Leadville explores the clash between a small mining town high up in Colorado's Rocky Mountains and the federal government, determined to clean up the toxic mess left from a hundred years of mining.
Set amidst the historic streets and buildings reflecting the town's past glory as one of the richest nineteenth-century mining districts in North America-a history populated with characters such as Meyer Guggenheim and the Titanic's unsinkable Molly Brown--the Leadville Gillian Klucas portrays became a battleground in the 1980s and 1990s.
The tale begins one morning in 1983 when a flood of toxic mining waste washes past the Smith Ranch and down the headwaters of the Arkansas River. The event presages a Superfund cleanup campaign that draws national attention, sparks local protest, and triggers the intervention of an antagonistic state representative.
Just as the Environmental Protection Agency comes to town telling the community that their celebrated mining heritage is a public health and environmental hazard, the mining industry abandons Leadville, throwing the town into economic chaos. Klucas unveils the events that resulted from this volatile formula and the remarkable turnaround that followed.
The author's well-grounded perspective, in-depth interviews with participants, and keen insights make Leadville a portrait vivid with characterizations that could fill the pages of a novel. But because this is a real story with real people, It shows the reality behind the Western mystique and explores the challenges to local autonomy and community identity brought by a struggle for economic survival, unyielding government policy, and long-term health consequences induced by extractive-industry practices.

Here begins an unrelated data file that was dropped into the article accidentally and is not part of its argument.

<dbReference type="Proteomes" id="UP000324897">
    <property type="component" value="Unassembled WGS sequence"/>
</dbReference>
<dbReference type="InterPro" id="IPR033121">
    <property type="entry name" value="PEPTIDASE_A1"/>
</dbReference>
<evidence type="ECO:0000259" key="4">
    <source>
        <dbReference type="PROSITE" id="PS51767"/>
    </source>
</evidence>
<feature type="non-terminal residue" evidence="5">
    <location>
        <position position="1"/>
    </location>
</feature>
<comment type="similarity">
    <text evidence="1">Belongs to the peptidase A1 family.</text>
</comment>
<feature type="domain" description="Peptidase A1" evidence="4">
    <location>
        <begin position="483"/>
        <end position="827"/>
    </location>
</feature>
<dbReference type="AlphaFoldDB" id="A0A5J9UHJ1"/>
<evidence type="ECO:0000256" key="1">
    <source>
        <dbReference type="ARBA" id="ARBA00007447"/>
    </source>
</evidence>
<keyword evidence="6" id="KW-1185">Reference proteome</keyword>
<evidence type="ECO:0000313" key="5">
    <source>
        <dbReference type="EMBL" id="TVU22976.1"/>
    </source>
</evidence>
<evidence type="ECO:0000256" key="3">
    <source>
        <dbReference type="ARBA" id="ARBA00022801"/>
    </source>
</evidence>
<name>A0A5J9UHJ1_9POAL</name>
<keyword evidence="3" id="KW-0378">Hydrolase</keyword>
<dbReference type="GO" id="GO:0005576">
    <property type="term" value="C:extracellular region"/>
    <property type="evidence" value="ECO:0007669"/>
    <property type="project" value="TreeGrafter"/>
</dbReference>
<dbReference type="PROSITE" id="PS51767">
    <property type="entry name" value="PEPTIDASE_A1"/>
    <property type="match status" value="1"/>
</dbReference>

A place where the river ran red with dissolved heavy metals and children played on mountainous waste rock piles, the mining town of Leadville, Colo., was one of the most polluted locales in America. This excellent narrative chronicles the decades-long battle to clean up the town and to redefine it after the collapse of the mining industry. Journalist Klucas, who now lives in Leadville, delves into the shifting motives and strategies of a surprisingly complicated cast of characters, including the determined but often high-handed Environmental Protection Agency; the large corporations and small landowners who wrangled in court over liability for the clean-up costs; the townspeople, some of whom opposed the federally imposed cleanup as an insult to the Superfund site they proudly called home; and the preservationists who defined the town's slag heaps as a legacy and tourist attraction with which to reinvent the place as a frontier mining theme park. Klucas accomplishes the almost impossible task of making thickets of environmental science, politics and litigation come alive, offering both a pointed critique of a badly drafted Superfund law which some feel encourages lawsuits more than cleanups and insights into other approaches. With evenhanded sympathy for all parties as they groped their way forward from intransigence to cooperation, she presents a fascinating inside look at one of the most heated environmental issues of the day.